• Last modified 1233 days ago (Feb. 4, 2021)


Identities stolen for fake jobless claims

Staff writer

Numerous people in Marion County have reported getting fraudulent unemployment-related information.

Some get a letter from the State of Kansas incorrectly stating that they have filed an unemployment claim. Some have even gotten fraudulent 1099G tax forms money earned from unemployment, which has to be reported on their income tax returns.

Kevin Freuchting of Marion was disturbed about receiving a letter and then getting a 1099G form in January stating unemployment income of more than $1,500.

He used the KDOL website to fill out an online dispute, upload copies of the letter and 1099G form, and submit an affidavit stating he is a victim of fraud and had received no unemployment benefits. He requested a corrected 1099G form stating 0 dollars received.

He also sent all of this information through the mail.

“I will wait to see if they acknowledge it,” he said. “I have to have a corrected 1099G form or there is the potential for the IRS to assume payment.”

He said at least five other people at Tampa State Bank had received fraudulent claims. Many other businesspeople along Marion’s Main St. have been targeted.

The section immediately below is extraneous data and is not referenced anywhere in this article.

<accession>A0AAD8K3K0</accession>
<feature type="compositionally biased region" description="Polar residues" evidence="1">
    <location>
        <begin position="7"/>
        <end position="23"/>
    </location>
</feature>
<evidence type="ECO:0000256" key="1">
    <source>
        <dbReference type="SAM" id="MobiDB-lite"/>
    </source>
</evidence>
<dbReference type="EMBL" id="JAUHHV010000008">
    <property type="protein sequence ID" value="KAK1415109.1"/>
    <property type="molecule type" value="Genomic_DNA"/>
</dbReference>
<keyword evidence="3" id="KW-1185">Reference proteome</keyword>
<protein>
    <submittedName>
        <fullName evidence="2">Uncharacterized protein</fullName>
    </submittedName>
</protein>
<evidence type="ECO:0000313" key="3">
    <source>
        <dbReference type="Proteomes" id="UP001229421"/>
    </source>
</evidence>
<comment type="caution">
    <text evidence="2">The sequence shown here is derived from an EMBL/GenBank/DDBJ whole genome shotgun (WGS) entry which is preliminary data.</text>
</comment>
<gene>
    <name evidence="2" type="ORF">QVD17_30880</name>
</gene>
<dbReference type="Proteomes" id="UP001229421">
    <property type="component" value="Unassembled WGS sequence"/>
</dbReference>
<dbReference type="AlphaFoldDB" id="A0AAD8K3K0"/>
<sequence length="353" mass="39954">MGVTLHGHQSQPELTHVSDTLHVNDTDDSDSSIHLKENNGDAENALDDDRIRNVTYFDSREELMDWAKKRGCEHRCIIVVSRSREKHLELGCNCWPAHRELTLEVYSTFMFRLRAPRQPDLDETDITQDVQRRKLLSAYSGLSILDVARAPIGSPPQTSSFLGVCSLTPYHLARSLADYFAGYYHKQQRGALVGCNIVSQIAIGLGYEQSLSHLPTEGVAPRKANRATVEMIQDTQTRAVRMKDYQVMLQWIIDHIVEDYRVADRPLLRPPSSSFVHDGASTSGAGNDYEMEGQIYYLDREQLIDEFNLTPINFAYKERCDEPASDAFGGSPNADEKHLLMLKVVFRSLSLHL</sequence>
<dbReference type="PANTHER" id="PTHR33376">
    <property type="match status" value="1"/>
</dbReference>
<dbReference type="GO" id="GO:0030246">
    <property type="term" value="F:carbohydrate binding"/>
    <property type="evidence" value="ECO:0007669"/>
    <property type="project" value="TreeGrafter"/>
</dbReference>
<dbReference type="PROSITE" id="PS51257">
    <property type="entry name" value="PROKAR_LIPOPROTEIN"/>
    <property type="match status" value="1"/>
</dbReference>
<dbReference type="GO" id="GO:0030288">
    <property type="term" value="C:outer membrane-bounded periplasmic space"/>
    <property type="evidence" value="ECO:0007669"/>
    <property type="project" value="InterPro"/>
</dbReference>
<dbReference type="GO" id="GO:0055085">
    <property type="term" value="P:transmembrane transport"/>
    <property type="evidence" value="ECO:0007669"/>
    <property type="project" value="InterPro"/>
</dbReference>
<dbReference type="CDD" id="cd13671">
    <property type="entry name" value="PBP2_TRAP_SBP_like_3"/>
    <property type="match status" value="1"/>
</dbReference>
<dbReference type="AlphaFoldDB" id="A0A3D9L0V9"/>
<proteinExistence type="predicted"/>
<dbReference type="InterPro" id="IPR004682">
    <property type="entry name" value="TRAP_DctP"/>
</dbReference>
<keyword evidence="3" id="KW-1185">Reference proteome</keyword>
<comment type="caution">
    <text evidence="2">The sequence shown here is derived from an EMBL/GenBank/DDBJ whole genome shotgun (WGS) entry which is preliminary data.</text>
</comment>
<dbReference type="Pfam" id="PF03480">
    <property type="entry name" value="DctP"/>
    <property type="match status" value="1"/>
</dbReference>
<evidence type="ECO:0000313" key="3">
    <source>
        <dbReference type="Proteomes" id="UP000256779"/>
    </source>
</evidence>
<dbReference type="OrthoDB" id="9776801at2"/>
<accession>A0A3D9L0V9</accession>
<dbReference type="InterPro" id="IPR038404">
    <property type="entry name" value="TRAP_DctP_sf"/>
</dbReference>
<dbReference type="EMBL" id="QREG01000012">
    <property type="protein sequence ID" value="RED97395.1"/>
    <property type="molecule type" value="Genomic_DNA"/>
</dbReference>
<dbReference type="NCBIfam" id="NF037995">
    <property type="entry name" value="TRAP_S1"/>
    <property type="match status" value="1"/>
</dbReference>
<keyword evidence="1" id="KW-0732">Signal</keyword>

Employers may get a letter notifying them of a former employee who filed for unemployment.

That hit close to home Tuesday when the Marion
County Record office received a letter stating that Alex Simone, who terminated his employment here Jan. 12, had filed for unemployment.

When Simone was contacted, he denied filing a claim. He had taken a job at another newspaper. The Record office and Simone filed fraud claims online with the Kansas Department of Labor.

Susie Hett of Marion got a fraudulent letter last fall but didn’t get a 1099G. She said it might be because her social security number is locked at all the credit bureaus — Transunion, Equifax, and Experian. She locked it because she had her identity stolen three years ago. She can unlock it for a time when she needs it.

According to news reports, the problem is widespread across the country but especially prevalent in Kansas and two other states.

Gov. Laura Kelly shut down the unemployment system from Saturday to Tuesday to provide time for installation of anti-fraud technology.

Last modified Feb. 4, 2021